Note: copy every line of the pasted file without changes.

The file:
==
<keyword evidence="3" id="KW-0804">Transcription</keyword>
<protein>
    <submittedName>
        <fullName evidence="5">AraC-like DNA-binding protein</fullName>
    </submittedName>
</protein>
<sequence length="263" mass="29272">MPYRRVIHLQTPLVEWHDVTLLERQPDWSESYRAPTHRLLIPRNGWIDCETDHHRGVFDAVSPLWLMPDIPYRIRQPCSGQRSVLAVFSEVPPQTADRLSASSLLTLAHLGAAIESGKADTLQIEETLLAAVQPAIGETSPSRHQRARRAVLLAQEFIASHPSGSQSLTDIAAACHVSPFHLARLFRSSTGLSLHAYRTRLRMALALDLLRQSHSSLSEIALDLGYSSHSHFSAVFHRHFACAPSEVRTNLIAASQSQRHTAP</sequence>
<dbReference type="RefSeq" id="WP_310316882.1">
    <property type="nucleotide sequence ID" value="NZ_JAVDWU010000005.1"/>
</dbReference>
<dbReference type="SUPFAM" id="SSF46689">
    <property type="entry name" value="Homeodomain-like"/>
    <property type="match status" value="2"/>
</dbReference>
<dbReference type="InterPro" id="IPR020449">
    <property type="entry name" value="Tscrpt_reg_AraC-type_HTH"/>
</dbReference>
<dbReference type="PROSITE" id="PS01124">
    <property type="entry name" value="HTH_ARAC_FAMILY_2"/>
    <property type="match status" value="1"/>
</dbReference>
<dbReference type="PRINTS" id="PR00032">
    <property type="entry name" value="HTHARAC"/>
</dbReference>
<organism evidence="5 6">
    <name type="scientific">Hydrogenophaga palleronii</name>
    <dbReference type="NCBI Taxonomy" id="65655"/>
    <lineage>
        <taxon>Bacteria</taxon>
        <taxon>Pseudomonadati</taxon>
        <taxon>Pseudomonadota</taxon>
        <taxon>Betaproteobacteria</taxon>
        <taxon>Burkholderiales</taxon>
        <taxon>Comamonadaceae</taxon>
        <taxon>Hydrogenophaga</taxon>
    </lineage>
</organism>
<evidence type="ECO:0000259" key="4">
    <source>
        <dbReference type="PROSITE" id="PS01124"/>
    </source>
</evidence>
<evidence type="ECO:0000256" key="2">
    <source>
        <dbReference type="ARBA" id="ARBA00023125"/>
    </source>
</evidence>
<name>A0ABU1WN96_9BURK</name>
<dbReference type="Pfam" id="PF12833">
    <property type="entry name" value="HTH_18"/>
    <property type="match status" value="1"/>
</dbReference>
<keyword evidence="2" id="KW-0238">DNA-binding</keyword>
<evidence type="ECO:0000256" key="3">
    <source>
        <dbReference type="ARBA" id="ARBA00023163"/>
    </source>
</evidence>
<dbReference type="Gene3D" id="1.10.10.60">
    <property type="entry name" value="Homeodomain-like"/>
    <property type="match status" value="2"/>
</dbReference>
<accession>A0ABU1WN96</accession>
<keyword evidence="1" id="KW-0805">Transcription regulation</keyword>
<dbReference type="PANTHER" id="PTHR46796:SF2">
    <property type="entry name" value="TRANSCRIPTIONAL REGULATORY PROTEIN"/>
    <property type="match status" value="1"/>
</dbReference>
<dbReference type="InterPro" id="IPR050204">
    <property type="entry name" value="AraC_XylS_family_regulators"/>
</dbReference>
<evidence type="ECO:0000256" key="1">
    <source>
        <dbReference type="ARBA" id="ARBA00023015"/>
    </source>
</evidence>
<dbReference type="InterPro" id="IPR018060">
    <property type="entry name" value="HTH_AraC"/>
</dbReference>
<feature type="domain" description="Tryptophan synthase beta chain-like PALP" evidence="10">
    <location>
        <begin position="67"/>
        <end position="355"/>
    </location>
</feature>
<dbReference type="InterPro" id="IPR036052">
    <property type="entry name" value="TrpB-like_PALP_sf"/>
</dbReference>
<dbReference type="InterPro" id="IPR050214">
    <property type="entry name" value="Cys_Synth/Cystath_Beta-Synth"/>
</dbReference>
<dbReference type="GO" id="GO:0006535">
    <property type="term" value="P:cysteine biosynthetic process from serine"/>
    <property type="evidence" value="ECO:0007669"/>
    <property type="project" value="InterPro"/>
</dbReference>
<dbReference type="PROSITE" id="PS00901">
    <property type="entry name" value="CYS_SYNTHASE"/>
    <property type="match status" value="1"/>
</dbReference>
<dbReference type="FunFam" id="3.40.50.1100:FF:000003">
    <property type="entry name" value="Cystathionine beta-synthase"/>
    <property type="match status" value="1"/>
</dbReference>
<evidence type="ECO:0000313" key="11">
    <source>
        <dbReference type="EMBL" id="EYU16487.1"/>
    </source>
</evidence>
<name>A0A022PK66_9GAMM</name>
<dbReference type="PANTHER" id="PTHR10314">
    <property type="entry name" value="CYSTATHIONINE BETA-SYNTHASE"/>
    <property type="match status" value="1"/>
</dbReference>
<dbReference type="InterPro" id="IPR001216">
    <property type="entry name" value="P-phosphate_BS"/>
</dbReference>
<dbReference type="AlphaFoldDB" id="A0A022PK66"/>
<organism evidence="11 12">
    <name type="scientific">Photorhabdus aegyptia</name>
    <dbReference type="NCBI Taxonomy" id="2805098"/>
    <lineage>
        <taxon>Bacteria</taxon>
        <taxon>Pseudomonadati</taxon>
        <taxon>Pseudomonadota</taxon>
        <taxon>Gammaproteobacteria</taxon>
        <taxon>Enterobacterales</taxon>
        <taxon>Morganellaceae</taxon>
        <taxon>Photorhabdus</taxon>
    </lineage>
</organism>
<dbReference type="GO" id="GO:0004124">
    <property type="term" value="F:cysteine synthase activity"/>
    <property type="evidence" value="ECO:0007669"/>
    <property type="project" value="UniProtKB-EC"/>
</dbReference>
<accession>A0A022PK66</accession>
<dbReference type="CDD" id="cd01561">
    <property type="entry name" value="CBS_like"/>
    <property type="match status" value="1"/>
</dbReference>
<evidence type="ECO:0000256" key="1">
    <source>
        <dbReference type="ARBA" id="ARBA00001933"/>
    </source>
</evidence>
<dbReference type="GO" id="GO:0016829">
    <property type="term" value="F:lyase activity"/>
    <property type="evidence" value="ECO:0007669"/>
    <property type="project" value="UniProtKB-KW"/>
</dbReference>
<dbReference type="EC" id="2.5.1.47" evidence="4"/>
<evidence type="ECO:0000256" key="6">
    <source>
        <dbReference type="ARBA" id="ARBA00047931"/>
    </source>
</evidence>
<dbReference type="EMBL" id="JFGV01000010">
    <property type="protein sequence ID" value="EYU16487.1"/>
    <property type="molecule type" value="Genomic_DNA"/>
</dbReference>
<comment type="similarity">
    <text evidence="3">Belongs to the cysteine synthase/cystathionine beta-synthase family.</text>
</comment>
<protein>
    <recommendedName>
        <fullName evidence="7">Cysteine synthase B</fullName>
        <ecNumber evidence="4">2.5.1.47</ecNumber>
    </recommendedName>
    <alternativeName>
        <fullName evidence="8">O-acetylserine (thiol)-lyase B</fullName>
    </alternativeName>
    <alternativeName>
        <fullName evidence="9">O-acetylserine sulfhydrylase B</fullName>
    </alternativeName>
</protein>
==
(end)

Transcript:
<keyword evidence="3" id="KW-0804">Transcription</keyword>
<protein>
    <submittedName>
        <fullName evidence="5">AraC-like DNA-binding protein</fullName>
    </submittedName>
</protein>
<sequence length="263" mass="29272">MPYRRVIHLQTPLVEWHDVTLLERQPDWSESYRAPTHRLLIPRNGWIDCETDHHRGVFDAVSPLWLMPDIPYRIRQPCSGQRSVLAVFSEVPPQTADRLSASSLLTLAHLGAAIESGKADTLQIEETLLAAVQPAIGETSPSRHQRARRAVLLAQEFIASHPSGSQSLTDIAAACHVSPFHLARLFRSSTGLSLHAYRTRLRMALALDLLRQSHSSLSEIALDLGYSSHSHFSAVFHRHFACAPSEVRTNLIAASQSQRHTAP</sequence>
<dbReference type="RefSeq" id="WP_310316882.1">
    <property type="nucleotide sequence ID" value="NZ_JAVDWU010000005.1"/>
</dbReference>
<dbReference type="SUPFAM" id="SSF46689">
    <property type="entry name" value="Homeodomain-like"/>
    <property type="match status" value="2"/>
</dbReference>
<dbReference type="InterPro" id="IPR020449">
    <property type="entry name" value="Tscrpt_reg_AraC-type_HTH"/>
</dbReference>
<dbReference type="PROSITE" id="PS01124">
    <property type="entry name" value="HTH_ARAC_FAMILY_2"/>
    <property type="match status" value="1"/>
</dbReference>
<dbReference type="PRINTS" id="PR00032">
    <property type="entry name" value="HTHARAC"/>
</dbReference>
<organism evidence="5 6">
    <name type="scientific">Hydrogenophaga palleronii</name>
    <dbReference type="NCBI Taxonomy" id="65655"/>
    <lineage>
        <taxon>Bacteria</taxon>
        <taxon>Pseudomonadati</taxon>
        <taxon>Pseudomonadota</taxon>
        <taxon>Betaproteobacteria</taxon>
        <taxon>Burkholderiales</taxon>
        <taxon>Comamonadaceae</taxon>
        <taxon>Hydrogenophaga</taxon>
    </lineage>
</organism>
<evidence type="ECO:0000259" key="4">
    <source>
        <dbReference type="PROSITE" id="PS01124"/>
    </source>
</evidence>
<evidence type="ECO:0000256" key="2">
    <source>
        <dbReference type="ARBA" id="ARBA00023125"/>
    </source>
</evidence>
<name>A0ABU1WN96_9BURK</name>
<dbReference type="Pfam" id="PF12833">
    <property type="entry name" value="HTH_18"/>
    <property type="match status" value="1"/>
</dbReference>
<keyword evidence="2" id="KW-0238">DNA-binding</keyword>
<evidence type="ECO:0000256" key="3">
    <source>
        <dbReference type="ARBA" id="ARBA00023163"/>
    </source>
</evidence>
<dbReference type="Gene3D" id="1.10.10.60">
    <property type="entry name" value="Homeodomain-like"/>
    <property type="match status" value="2"/>
</dbReference>
<accession>A0ABU1WN96</accession>
<keyword evidence="1" id="KW-0805">Transcription regulation</keyword>
<dbReference type="PANTHER" id="PTHR46796:SF2">
    <property type="entry name" value="TRANSCRIPTIONAL REGULATORY PROTEIN"/>
    <property type="match status" value="1"/>
</dbReference>
<dbReference type="InterPro" id="IPR050204">
    <property type="entry name" value="AraC_XylS_family_regulators"/>
</dbReference>
<evidence type="ECO:0000256" key="1">
    <source>
        <dbReference type="ARBA" id="ARBA00023015"/>
    </source>
</evidence>
<dbReference type="InterPro" id="IPR018060">
    <property type="entry name" value="HTH_AraC"/>
</dbReference>
<feature type="domain" description="Tryptophan synthase beta chain-like PALP" evidence="10">
    <location>
        <begin position="67"/>
        <end position="355"/>
    </location>
</feature>
<dbReference type="InterPro" id="IPR036052">
    <property type="entry name" value="TrpB-like_PALP_sf"/>
</dbReference>
<dbReference type="InterPro" id="IPR050214">
    <property type="entry name" value="Cys_Synth/Cystath_Beta-Synth"/>
</dbReference>
<dbReference type="GO" id="GO:0006535">
    <property type="term" value="P:cysteine biosynthetic process from serine"/>
    <property type="evidence" value="ECO:0007669"/>
    <property type="project" value="InterPro"/>
</dbReference>
<dbReference type="PROSITE" id="PS00901">
    <property type="entry name" value="CYS_SYNTHASE"/>
    <property type="match status" value="1"/>
</dbReference>
<dbReference type="FunFam" id="3.40.50.1100:FF:000003">
    <property type="entry name" value="Cystathionine beta-synthase"/>
    <property type="match status" value="1"/>
</dbReference>
<evidence type="ECO:0000313" key="11">
    <source>
        <dbReference type="EMBL" id="EYU16487.1"/>
    </source>
</evidence>
<name>A0A022PK66_9GAMM</name>
<dbReference type="PANTHER" id="PTHR10314">
    <property type="entry name" value="CYSTATHIONINE BETA-SYNTHASE"/>
    <property type="match status" value="1"/>
</dbReference>
<dbReference type="InterPro" id="IPR001216">
    <property type="entry name" value="P-phosphate_BS"/>
</dbReference>
<dbReference type="AlphaFoldDB" id="A0A022PK66"/>
<organism evidence="11 12">
    <name type="scientific">Photorhabdus aegyptia</name>
    <dbReference type="NCBI Taxonomy" id="2805098"/>
    <lineage>
        <taxon>Bacteria</taxon>
        <taxon>Pseudomonadati</taxon>
        <taxon>Pseudomonadota</taxon>
        <taxon>Gammaproteobacteria</taxon>
        <taxon>Enterobacterales</taxon>
        <taxon>Morganellaceae</taxon>
        <taxon>Photorhabdus</taxon>
    </lineage>
</organism>
<dbReference type="GO" id="GO:0004124">
    <property type="term" value="F:cysteine synthase activity"/>
    <property type="evidence" value="ECO:0007669"/>
    <property type="project" value="UniProtKB-EC"/>
</dbReference>
<accession>A0A022PK66</accession>
<dbReference type="CDD" id="cd01561">
    <property type="entry name" value="CBS_like"/>
    <property type="match status" value="1"/>
</dbReference>
<evidence type="ECO:0000256" key="1">
    <source>
        <dbReference type="ARBA" id="ARBA00001933"/>
    </source>
</evidence>
<dbReference type="GO" id="GO:0016829">
    <property type="term" value="F:lyase activity"/>
    <property type="evidence" value="ECO:0007669"/>
    <property type="project" value="UniProtKB-KW"/>
</dbReference>
<dbReference type="EC" id="2.5.1.47" evidence="4"/>
<evidence type="ECO:0000256" key="6">
    <source>
        <dbReference type="ARBA" id="ARBA00047931"/>
    </source>
</evidence>
<dbReference type="EMBL" id="JFGV01000010">
    <property type="protein sequence ID" value="EYU16487.1"/>
    <property type="molecule type" value="Genomic_DNA"/>
</dbReference>
<comment type="similarity">
    <text evidence="3">Belongs to the cysteine synthase/cystathionine beta-synthase family.</text>
</comment>
<protein>
    <recommendedName>
        <fullName evidence="7">Cysteine synthase B</fullName>
        <ecNumber evidence="4">2.5.1.47</ecNumber>
    </recommendedName>
    <alternativeName>
        <fullName evidence="8">O-acetylserine (thiol)-lyase B</fullName>
    </alternativeName>
    <alternativeName>
        <fullName evidence="9">O-acetylserine sulfhydrylase B</fullName>
    </alternativeName>
</protein>